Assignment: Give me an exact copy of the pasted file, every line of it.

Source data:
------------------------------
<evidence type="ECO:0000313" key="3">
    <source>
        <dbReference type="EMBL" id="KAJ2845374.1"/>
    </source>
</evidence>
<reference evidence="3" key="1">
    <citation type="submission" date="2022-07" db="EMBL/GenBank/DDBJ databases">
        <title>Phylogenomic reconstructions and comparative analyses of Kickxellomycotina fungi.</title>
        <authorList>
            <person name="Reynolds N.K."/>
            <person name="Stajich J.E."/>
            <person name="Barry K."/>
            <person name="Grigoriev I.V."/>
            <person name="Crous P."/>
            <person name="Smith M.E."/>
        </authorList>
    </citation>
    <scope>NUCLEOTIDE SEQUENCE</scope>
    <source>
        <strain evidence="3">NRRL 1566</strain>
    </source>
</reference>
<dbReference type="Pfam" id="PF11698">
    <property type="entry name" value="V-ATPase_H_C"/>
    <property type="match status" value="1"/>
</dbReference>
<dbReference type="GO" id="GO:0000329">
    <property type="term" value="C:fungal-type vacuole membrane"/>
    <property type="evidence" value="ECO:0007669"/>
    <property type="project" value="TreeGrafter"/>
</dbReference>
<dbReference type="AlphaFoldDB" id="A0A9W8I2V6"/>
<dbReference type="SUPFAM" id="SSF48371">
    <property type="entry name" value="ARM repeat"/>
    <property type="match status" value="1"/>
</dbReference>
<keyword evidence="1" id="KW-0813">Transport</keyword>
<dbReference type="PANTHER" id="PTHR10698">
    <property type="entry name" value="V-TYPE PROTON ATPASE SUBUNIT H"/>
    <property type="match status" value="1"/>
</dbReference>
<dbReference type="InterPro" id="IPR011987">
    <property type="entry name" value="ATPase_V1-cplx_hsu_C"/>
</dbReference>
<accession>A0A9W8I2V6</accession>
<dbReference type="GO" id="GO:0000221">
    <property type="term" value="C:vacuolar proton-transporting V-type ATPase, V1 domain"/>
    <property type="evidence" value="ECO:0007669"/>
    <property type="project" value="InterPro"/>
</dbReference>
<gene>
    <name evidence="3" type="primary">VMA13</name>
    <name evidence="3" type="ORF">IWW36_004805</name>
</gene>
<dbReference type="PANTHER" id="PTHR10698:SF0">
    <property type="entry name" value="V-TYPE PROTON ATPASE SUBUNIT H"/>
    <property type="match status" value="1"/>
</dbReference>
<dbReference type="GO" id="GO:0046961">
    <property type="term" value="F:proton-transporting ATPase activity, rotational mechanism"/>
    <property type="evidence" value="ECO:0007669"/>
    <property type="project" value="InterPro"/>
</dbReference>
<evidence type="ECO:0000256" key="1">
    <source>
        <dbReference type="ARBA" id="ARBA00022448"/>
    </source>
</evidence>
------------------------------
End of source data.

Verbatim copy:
<evidence type="ECO:0000313" key="3">
    <source>
        <dbReference type="EMBL" id="KAJ2845374.1"/>
    </source>
</evidence>
<reference evidence="3" key="1">
    <citation type="submission" date="2022-07" db="EMBL/GenBank/DDBJ databases">
        <title>Phylogenomic reconstructions and comparative analyses of Kickxellomycotina fungi.</title>
        <authorList>
            <person name="Reynolds N.K."/>
            <person name="Stajich J.E."/>
            <person name="Barry K."/>
            <person name="Grigoriev I.V."/>
            <person name="Crous P."/>
            <person name="Smith M.E."/>
        </authorList>
    </citation>
    <scope>NUCLEOTIDE SEQUENCE</scope>
    <source>
        <strain evidence="3">NRRL 1566</strain>
    </source>
</reference>
<dbReference type="Pfam" id="PF11698">
    <property type="entry name" value="V-ATPase_H_C"/>
    <property type="match status" value="1"/>
</dbReference>
<dbReference type="GO" id="GO:0000329">
    <property type="term" value="C:fungal-type vacuole membrane"/>
    <property type="evidence" value="ECO:0007669"/>
    <property type="project" value="TreeGrafter"/>
</dbReference>
<dbReference type="AlphaFoldDB" id="A0A9W8I2V6"/>
<dbReference type="SUPFAM" id="SSF48371">
    <property type="entry name" value="ARM repeat"/>
    <property type="match status" value="1"/>
</dbReference>
<keyword evidence="1" id="KW-0813">Transport</keyword>
<dbReference type="PANTHER" id="PTHR10698">
    <property type="entry name" value="V-TYPE PROTON ATPASE SUBUNIT H"/>
    <property type="match status" value="1"/>
</dbReference>
<dbReference type="InterPro" id="IPR011987">
    <property type="entry name" value="ATPase_V1-cplx_hsu_C"/>
</dbReference>
<accession>A0A9W8I2V6</accession>
<dbReference type="GO" id="GO:0000221">
    <property type="term" value="C:vacuolar proton-transporting V-type ATPase, V1 domain"/>
    <property type="evidence" value="ECO:0007669"/>
    <property type="project" value="InterPro"/>
</dbReference>
<gene>
    <name evidence="3" type="primary">VMA13</name>
    <name evidence="3" type="ORF">IWW36_004805</name>
</gene>
<dbReference type="PANTHER" id="PTHR10698:SF0">
    <property type="entry name" value="V-TYPE PROTON ATPASE SUBUNIT H"/>
    <property type="match status" value="1"/>
</dbReference>
<dbReference type="GO" id="GO:0046961">
    <property type="term" value="F:proton-transporting ATPase activity, rotational mechanism"/>
    <property type="evidence" value="ECO:0007669"/>
    <property type="project" value="InterPro"/>
</dbReference>
<evidence type="ECO:0000256" key="1">
    <source>
        <dbReference type="ARBA" id="ARBA00022448"/>
    </source>
</evidence>